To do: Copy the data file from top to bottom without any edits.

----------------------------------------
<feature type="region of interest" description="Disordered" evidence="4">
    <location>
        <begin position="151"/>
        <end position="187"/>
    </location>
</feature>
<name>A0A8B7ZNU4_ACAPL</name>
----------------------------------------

<feature type="region of interest" description="Disordered" evidence="4">
    <location>
        <begin position="151"/>
        <end position="187"/>
    </location>
</feature>
<name>A0A8B7ZNU4_ACAPL</name>